Linking the Chicago climate plan to the broader region
Posted October 2, 2008
Last week my NRDC colleague Josh Mogerman wrote a rave review of the City of Chicago's new climate action plan. Given the plan's apparent emphasis on efficient transportation, green building, and renewables, he won't get any argument from me.
Now it's time to take that thinking and apply it to the region's growth patterns, especially in Chicago's surrounding "collar counties."
There has been a lot of attention in the environmental world to the actions of big cities in addressing climate change, in part because of some high-profile environmental initiatives by big city mayors like Richard Daly in Chicago, Michael Bloomberg in New York, and their international counterparts. Unfortunately, there has been much less activity just outside big cities' borders, where we need it most. The suburbs and edge cities are where the most people live, where the most growth has been, and where the carbon emissions per capita are the highest (see my post last week on Portland for an illustration).
So doing something in Chicago the city is a start. But, in order to make a substantial difference in carbon emissions, we need climate action from Chicago the region. In fact, probably the most important thing the city could do for reducing greenhouse gas emissions is to absorb more of the region's projected growth, so less of it goes to the fringe where driving rates and carbon emissions can be several times greater than in the city. As far as I can tell, Chicago's climate plan is completely - and unfortunately - silent on that point.
To the left below, see metro Chicago sprawling to the west, in all-too-typical disorganized fashion. To the right, see the variation in driving patterns (and thus in carbon emissions) across the region. Regular readers may recall that I have used this map before in this space: the locations in orange and red drive much more than those in green. The darkest green - the area that needs the least improvement per capita - is the city of Chicago:
On the plus side, the metropolitan region has an outstanding framework, vision, and process in place to shape how "Chicagoland" as a whole can develop sustainably. Beginning with The 2040 Regional Framework, regional planners earlier this decade anticipated growth of two million more people and over a million new jobs in the Chicago region and provided a blueprint for guiding that growth efficiently into city and town centers and transit corridors throughout the region, while protecting open space and farmland. Although not written explicitly to address climate concerns, the framework's effect would clearly minimize them by reducing driving per capita.
Conceived over a period of years in consultation with some 4000 civic leaders and citizens, the Framework was selected "best plan of the year" in 2006 by the American Planning Association. My friend Ron Thomas led that planning effort for the Northeastern Illinois Planning Commission (NIPC), and he should be very proud of the product.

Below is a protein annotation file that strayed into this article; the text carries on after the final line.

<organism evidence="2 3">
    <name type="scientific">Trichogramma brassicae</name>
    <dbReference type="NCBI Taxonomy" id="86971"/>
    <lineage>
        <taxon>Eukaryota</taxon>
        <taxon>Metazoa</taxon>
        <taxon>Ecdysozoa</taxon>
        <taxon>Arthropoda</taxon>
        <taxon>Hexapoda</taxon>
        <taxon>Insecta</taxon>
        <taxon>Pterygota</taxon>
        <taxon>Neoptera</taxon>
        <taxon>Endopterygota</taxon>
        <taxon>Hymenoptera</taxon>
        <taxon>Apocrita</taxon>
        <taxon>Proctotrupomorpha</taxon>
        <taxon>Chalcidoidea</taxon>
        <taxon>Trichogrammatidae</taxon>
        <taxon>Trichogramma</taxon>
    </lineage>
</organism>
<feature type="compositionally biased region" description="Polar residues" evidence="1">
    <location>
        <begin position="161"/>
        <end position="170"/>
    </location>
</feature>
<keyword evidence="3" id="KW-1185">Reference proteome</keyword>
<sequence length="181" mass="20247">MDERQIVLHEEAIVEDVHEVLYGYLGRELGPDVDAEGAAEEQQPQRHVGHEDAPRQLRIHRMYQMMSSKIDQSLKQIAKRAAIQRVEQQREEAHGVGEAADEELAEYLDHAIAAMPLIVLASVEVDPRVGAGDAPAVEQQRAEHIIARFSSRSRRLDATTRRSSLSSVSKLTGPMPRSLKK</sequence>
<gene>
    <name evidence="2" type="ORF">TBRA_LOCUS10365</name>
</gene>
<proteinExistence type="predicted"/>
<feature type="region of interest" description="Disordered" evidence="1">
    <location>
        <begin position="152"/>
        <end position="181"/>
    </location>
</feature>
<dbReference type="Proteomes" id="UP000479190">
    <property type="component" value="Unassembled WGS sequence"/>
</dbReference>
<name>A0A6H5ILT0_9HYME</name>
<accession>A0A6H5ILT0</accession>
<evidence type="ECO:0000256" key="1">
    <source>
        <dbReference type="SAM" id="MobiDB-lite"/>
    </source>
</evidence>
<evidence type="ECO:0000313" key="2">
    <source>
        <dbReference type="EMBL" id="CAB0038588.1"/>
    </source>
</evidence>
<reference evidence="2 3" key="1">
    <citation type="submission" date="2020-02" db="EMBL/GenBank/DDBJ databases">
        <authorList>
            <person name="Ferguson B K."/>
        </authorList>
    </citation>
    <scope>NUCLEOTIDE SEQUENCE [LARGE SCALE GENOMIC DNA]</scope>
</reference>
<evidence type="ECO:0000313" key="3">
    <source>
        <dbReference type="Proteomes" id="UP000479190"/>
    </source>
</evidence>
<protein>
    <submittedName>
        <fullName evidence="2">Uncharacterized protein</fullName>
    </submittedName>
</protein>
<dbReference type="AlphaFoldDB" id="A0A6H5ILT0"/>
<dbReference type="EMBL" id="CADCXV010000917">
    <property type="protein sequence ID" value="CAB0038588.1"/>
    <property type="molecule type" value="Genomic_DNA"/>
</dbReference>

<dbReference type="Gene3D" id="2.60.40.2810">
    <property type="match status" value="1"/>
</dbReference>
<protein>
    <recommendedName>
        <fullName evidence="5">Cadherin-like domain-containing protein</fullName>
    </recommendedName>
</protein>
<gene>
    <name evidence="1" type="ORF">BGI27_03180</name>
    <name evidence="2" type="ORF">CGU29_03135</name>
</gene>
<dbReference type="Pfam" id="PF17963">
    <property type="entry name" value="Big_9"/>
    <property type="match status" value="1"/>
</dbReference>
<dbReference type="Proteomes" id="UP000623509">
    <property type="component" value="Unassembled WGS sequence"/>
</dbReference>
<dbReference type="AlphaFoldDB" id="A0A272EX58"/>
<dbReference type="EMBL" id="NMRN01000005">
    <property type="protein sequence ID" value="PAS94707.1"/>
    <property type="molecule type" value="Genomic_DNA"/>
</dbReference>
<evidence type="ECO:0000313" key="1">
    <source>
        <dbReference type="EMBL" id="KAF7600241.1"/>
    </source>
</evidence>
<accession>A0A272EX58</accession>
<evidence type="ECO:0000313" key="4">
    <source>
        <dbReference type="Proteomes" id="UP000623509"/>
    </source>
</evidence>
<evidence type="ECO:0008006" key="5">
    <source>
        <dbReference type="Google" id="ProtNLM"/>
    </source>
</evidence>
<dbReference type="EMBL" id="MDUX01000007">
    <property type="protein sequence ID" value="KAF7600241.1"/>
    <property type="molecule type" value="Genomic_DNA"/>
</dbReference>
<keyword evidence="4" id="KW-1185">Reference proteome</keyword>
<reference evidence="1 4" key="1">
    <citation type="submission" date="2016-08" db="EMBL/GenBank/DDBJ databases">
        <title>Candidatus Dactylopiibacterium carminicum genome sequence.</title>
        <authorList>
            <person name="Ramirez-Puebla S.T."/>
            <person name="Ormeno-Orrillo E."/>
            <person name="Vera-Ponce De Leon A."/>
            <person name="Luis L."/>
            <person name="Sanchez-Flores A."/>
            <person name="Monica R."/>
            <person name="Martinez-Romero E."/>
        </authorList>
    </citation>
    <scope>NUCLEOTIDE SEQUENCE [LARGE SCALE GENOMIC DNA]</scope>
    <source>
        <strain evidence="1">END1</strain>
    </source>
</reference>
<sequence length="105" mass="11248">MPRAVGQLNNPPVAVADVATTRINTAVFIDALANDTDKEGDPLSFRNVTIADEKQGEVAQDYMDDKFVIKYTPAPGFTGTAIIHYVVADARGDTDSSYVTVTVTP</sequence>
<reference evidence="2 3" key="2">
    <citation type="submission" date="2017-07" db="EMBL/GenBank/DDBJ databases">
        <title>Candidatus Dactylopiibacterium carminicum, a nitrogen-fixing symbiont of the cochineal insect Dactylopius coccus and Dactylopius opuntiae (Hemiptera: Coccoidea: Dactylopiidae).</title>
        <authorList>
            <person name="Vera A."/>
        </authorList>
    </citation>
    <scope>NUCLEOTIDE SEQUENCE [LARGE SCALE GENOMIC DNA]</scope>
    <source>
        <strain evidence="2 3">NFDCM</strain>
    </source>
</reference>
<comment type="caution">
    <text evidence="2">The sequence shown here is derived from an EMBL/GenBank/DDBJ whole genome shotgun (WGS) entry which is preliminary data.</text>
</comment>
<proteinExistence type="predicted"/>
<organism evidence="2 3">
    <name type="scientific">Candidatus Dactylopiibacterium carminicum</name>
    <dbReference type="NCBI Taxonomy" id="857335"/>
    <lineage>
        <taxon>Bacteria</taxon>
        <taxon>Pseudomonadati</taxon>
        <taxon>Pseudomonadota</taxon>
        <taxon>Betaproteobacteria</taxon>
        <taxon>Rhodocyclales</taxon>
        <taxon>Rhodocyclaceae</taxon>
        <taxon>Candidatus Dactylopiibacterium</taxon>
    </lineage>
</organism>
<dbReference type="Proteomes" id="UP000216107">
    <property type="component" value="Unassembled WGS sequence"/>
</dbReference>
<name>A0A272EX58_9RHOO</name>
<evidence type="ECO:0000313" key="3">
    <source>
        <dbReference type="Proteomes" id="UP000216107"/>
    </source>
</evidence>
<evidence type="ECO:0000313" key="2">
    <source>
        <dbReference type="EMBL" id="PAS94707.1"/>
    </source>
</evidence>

The Framework's strategies include the following, among others:
- Encourage Redevelopment, Reuse and Infill
- Achieve a Balance Between Jobs and Housing
- Provide Affordable Housing Opportunities
- Promote Livable Communities
- Promote Economic Vitality
- Promote Diversity and Inclusiveness
- Promote Compact, Mixed-use Development
- Promote Walking and Bicycling as Alternative Modes of Travel
- Maximize Use of Existing Infrastructure
- Protect Water Resources
- Enhance and Connect Green Areas
- Preserve Farmland
Greater Chicago does have good examples to emulate for creating smarter neighborhoods - from walkable conveniences like the Schaumberg farmers' market, above, to a row of historic houses in the city and a more traditional suburban downtown in otherwise-sprawling Naperville, below:
Since the Framework was released, NIPC was absorbed into a new agency, the Chicago Metropolitan Agency for Planning. CMAP formally adopted the Framework and recently released the next step, a "regional vision" called Go To 2040. The agency is again engaging the public and, by summer 2009, CMAP hopes to fashion the 2040 principles and vision into a comprehensive regional plan identifying specific steps, strategies, and investments necessary to achieve regional goals, including sustainability.
This is a major opportunity. Let's wish them well, because to fail would mean that increasing suburban carbon emissions could completely wipe out any gains in the city anticipated by the mayor's new action plan.
We also must bear in mind that plans, whether at the municipal or regional level, seldom have much in the way of teeth in the US. Realizing the sensible, farsighted goals of planning ultimately will be dependent on the will of the many municipalities and counties that make up the greater Chicago region to carry them out. (In other words, this isn't Toronto.) So very strong leadership is needed. In the city, the mayor seems up to the task. But where will it come from in the region?
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